BOOKS and CDs
LETTERS TO EDITOR
A CurtainUp London Review
by Lizzie Loveridge Well the sun was shining on the Globe's production of Hamlet on Friday, both metaphorically and literally. After a damp start to the open air season in The Tempest, I feel that The Globe is getting into its stride. To be fair I have not seen all their productions since 1997 but there are special problems in recreating early 17th century settings of plays with modern actors for discriminating modern audiences.
Hamlet is not only my favourite Shakespeare play but probably my favourite play. This production has strong performances from many of the cast. I particularly liked Tim Woodward's Claudius who put me in mind of Richard Burton. Joanna McCallum has great grace as Gertrude. Mark Lockyer makes a welcome return to the London stage as Laertes, a role which uses his forceful character, his immediacy, as well as his fencing prowess. By contrast his sister Ophelia, played by Penny Layden, is a more fragile creature although her giggle when her father is reading his advice to his departing son shows a happy Ophelia. At the beginning of the play, I thought I had stumbled into the grey beard Hamlet. Horatio is a mature man in his mid to late forties, Rosencrantz and Guildenstern are mature students. These "grey beards" do fill the Globe with their classically trained voice.
Mark Rylance, who is in his fourth year as Artistic Director of The Globe, is a soft-spoken Hamlet with some of the Welsh sing song remaining in his voice. He is, however, very audible. He is a small, lonely figure, his morose manner and black velvet clothes distancing him from the gaiety and brighter colours of the court. The crowd found much amusement in the "mad" scenes during which Rylance wanders around in a very grubby night shirt and with stockings round his ankles. His advice to the actors on how to play their part is light relief as the Player Queen makes the most of showing her low opinion of writers. Later Hamlet is on a high during the play-within-a-play and his excitement works well. Giles Block's direction places Hamlet away from Ophelia's lap to stand close and stare at Claudius, moving round for a better vantage of his mark.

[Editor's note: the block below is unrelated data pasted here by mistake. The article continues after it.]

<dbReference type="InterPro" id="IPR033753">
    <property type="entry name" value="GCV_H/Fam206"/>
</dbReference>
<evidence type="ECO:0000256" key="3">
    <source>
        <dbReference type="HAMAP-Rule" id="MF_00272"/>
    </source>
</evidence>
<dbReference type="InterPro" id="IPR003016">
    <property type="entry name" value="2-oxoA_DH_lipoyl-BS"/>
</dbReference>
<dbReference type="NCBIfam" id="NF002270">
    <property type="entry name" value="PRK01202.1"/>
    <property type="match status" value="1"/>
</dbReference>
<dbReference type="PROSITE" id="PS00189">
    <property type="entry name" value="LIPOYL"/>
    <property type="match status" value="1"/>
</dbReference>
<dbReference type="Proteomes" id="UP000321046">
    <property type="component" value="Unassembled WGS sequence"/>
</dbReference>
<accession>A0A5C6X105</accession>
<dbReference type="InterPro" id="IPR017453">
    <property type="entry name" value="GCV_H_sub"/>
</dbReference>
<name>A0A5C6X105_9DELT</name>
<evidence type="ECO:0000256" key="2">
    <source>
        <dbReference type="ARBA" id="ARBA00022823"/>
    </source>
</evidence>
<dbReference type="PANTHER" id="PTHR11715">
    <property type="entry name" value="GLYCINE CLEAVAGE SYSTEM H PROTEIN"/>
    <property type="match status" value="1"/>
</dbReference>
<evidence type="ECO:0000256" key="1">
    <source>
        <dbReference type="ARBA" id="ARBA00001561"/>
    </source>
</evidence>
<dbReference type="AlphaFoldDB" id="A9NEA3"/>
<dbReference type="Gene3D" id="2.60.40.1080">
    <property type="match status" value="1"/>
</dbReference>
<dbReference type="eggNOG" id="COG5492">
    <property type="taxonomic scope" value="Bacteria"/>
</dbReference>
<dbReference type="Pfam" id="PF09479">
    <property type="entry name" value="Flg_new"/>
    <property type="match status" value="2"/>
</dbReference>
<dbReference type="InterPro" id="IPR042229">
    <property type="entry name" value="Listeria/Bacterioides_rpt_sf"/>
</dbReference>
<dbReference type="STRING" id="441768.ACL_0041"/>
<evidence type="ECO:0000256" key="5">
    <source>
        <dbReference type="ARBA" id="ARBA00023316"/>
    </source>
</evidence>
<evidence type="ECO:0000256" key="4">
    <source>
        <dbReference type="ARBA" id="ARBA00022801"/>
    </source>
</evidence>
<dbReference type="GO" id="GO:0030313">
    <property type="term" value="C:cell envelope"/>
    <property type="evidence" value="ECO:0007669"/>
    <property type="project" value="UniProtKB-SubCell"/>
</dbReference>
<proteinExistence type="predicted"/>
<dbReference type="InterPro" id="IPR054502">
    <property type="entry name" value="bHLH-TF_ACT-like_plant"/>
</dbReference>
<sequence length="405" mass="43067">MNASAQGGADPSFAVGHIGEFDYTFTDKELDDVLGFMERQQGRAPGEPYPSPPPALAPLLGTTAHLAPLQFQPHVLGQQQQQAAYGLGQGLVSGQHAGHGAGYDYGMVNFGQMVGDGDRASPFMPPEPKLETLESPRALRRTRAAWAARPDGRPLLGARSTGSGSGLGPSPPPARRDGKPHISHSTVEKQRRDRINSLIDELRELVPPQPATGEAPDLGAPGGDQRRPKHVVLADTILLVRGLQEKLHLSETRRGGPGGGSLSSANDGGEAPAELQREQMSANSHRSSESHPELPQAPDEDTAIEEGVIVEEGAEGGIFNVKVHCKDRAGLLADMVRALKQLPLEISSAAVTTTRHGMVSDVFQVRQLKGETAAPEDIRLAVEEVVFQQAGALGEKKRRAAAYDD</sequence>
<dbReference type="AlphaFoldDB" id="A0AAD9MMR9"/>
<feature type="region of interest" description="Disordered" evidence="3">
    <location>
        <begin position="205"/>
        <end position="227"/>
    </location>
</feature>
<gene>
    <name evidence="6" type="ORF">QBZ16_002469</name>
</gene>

I can't recall ever seeing Hamlet and the ghost embrace. It makes for an emotional moment but one which minimises the ghost's terrible isolation in purgatory. As the ghost shouts "Swear", Hamlet makes the sword shake in the ground, reminiscent of Star Trek when the characters have to pretend to be swayed around.
There are few surprises from the director but that is probably as it should be in this re-creation of a theatre of the early 1600s where the most important aspect is the clarity of the verse. I did feel that he wasted the opportunity of Rosencrantz and Guildenstern who are so underplayed as to become a non event. On the other hand, this is better than their becoming pantomime figures of pure fun. They are, after all, meant to be a nasty pair.
The final dance, a jig with skulls on poles, is a crowd pleaser and a celebration of the performance. I liked the dance but not the sequence where a figure in a modern Hallowe'en skeleton outfit dances out from under the skirts of the figure of Death.
The body of volunteers who contribute to the costumes excel themselves each year. An early scene of the court recreates round a table, the hatted men of that famous engraving of the Gunpowder Plot conspirators of 1605. The court are clad in sumptuous velvets in russet and gold and red, exact copies of Stuart dress, but Fortinbras, heavily accented, and his army appear in fresh green symbolising the new order. The ghost appears in full black and gold armour.
The audience of groundlings who were prepared to stand for three and half hours (this is a slightly cut version) with nothing to lean on were rewarded with a good production with much to enjoy. I do hope that they bought a souvenir "Groundling" T shirt to commemorate their achievement.
NOTE: If you have a seat, do remember to hire a cushion for pound on the way in. If you cannot get a ticket for The Globe there is a view of the theatre from the balcony of the new Tate Modern Gallery which stays open to 10pm on Friday and Saturday nights. A new footbridge over the Thames connects St Pauls with Bankside.
Peter Ackroyd's History of London: The Biography
Somewhere For Me, a Biography of Richard Rodgers
At This Theater
Ridiculous!The Theatrical Life & Times of Charles Ludlam
The New York Times Book of Broadway: On the Aisle for the Unforgettable Plays of the Last Century
6, 500 Comparative Phrases including 800 Shakespearean Metaphors by CurtainUp's editor.
Click image to buy.
Go here for details and larger image.